Politics blog

Poll: Voters favoring two contrary initiatives on gun-buyer checks

OlympianApril 15, 2014 

Former Arizona congresswoman Gabrielle Giffords testifies in favor of I-594's expanded gun-buyer background checks during hearings held on the dueling initiatives at the Washington Legislature in late January. Giffords was seriously wounded in a 2011 shooting rampage in Tucson that killed six and left 12 injured.

ELAINE THOMPSON — The Associated Press

Initiative 594 would broaden background checks to include all gun sales. Initiative 591 would bar such a change in law until a new national standard were in force.  But in a survey released Tuesday, the Elway Poll found 72 percent were likely to support I-594 with 19 percent opposed; at the same time, 55 percent were likely to support the contrary measure I-591 and 33 percent were opposed, pollster Stuart Elway said.

“If the election were today, Washington voters would create some work for the state Supreme Court by passing conflicting measure on background checks for gun sales,” Elway’s poll report says diplomatically.

Both measures were circulated a year ago as initiatives to the Legislature, and each similarly strong numbers of signatures to qualify - but both go to the November ballot because the Legislature declined to act on either.

National groups and financing are expected on both sides of both measures in what is shaping up as a major ballot fight. Backers of I-594 have raised $1.67 million, while backers of I-591 have raised $728,326, according to data on file at the state Public Disclosure Commission.

In a bid to clarify the apparent voter confusion, Elway says the survey team asked voters if they favored more extensive background checks on gun sales, and a clear 62 percent majority said they did. Yet half of those voters said they would vote for I-591, which – given the inability of Congress to enact legislation on such a hot subject as gun control – makes such a thing almost impossible to accomplish.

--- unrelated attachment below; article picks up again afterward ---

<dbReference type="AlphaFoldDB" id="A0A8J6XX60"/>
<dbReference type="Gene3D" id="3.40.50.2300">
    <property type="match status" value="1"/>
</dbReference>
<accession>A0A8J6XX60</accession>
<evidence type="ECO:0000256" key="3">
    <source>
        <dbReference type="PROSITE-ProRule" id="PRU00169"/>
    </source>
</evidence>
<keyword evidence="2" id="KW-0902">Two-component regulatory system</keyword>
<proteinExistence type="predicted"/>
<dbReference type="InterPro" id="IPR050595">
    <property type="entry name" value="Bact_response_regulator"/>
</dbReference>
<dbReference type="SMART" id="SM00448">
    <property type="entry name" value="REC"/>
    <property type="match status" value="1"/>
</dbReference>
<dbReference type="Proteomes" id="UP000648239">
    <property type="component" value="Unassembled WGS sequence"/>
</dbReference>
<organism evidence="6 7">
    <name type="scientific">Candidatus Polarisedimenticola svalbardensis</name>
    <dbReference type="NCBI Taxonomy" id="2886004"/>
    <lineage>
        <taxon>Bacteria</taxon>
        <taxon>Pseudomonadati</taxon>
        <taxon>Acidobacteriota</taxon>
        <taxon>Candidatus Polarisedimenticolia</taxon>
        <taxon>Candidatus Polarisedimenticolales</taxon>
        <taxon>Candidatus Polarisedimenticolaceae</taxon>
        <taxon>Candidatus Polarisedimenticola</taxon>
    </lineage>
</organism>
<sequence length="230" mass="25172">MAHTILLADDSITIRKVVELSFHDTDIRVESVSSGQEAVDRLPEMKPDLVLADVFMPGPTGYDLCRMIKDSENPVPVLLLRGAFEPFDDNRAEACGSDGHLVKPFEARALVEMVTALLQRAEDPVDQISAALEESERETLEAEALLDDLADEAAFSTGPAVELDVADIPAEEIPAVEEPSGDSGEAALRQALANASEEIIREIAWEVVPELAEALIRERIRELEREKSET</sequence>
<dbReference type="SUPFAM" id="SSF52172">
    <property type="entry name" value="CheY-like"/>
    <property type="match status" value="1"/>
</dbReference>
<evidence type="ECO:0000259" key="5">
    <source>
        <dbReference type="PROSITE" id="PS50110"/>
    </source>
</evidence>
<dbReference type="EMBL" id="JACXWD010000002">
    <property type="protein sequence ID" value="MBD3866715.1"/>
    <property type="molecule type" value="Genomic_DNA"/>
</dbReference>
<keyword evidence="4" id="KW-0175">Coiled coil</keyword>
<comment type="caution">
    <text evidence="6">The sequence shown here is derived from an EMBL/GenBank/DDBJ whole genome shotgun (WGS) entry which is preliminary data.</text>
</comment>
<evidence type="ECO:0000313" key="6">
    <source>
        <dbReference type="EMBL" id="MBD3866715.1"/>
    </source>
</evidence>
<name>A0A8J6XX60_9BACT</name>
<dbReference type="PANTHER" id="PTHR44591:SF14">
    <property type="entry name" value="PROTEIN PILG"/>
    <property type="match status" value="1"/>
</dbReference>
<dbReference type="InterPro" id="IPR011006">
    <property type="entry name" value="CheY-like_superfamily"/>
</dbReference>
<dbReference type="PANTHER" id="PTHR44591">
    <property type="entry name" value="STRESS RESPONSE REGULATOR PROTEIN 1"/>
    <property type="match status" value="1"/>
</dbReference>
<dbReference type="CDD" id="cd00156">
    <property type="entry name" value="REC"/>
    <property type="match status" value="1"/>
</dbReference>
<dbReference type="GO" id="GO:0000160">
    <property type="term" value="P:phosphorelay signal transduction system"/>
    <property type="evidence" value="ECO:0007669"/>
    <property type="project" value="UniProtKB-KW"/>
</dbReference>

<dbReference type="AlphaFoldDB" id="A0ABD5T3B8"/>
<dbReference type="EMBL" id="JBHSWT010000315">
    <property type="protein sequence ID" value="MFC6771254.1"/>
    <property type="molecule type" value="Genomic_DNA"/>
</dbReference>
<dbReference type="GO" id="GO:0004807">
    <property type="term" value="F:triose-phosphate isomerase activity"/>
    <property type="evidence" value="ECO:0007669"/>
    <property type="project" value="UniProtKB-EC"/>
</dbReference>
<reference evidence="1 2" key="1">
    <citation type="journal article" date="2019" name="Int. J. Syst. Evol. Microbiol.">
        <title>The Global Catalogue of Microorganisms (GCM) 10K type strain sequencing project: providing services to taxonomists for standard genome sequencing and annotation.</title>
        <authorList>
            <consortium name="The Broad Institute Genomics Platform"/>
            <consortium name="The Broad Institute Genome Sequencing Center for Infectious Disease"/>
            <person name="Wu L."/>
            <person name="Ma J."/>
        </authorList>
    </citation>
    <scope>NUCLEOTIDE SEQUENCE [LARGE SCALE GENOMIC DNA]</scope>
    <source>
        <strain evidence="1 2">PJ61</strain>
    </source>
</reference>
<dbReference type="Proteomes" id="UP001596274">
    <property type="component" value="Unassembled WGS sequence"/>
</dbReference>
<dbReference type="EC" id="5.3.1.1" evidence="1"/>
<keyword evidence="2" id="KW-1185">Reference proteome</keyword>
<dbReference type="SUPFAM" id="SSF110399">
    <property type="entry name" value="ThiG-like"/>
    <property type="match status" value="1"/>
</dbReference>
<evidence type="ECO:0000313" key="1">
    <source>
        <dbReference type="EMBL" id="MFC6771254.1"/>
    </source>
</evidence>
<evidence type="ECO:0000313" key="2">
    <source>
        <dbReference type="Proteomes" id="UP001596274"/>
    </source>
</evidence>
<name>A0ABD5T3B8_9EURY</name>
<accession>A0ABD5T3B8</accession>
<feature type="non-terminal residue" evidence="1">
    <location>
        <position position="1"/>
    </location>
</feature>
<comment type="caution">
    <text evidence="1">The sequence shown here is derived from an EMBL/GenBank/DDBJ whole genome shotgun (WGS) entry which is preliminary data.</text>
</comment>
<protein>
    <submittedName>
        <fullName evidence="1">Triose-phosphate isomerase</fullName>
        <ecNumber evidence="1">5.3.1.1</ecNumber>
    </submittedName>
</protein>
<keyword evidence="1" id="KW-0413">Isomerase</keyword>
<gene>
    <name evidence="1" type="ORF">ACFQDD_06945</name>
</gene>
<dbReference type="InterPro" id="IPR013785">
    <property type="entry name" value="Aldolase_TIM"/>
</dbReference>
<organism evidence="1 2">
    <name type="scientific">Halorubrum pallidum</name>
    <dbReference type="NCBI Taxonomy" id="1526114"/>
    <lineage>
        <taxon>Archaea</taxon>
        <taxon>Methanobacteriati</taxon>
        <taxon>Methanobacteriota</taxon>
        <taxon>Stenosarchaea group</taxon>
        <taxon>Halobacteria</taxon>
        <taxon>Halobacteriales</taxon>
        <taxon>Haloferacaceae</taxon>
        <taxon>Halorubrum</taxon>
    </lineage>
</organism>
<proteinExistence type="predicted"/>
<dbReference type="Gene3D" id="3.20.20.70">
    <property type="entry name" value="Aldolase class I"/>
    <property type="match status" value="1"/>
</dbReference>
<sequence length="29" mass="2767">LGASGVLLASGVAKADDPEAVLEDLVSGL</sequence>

Elway’s poll put questions to 501 registered Washington voters during April 9-13, and 29 percent were using cell phones. The poll had a margin of error of plus or minus 4.5 percent.

Elway said the 62 percent support for background checks “could represent a significant decline in support for background checks. And yet 72 percent intend to vote for I-594 to expand background checks.’’ He said more confusion is around I-591.

The polling detected divides along ideological and political party lines – with Republicans saying by 74 percent to 20 percent that “protecting gun rights was more important than controlling gun ownership.” Independents also put gun rights first by a 55 percent to 34 percent margin. By contrast, Democrats favored “controlling gun ownership over protecting gun rights” by a 66 percent to 24 percent margin, Elway wrote. 

The pollster found what he called strong majorities of each camp in favor of expanding background checks. 

The questions broke along gender lines, too. Men put gun rights ahead of background checks by 54 percent to 37 percent while a slim 47 percent to 44 percent majority of women took that view.

Just 35 percent of those polled owned guns, and yet 62 percent favored expanded background checks and 71 percent said they intended to vote for I-594.

 

 

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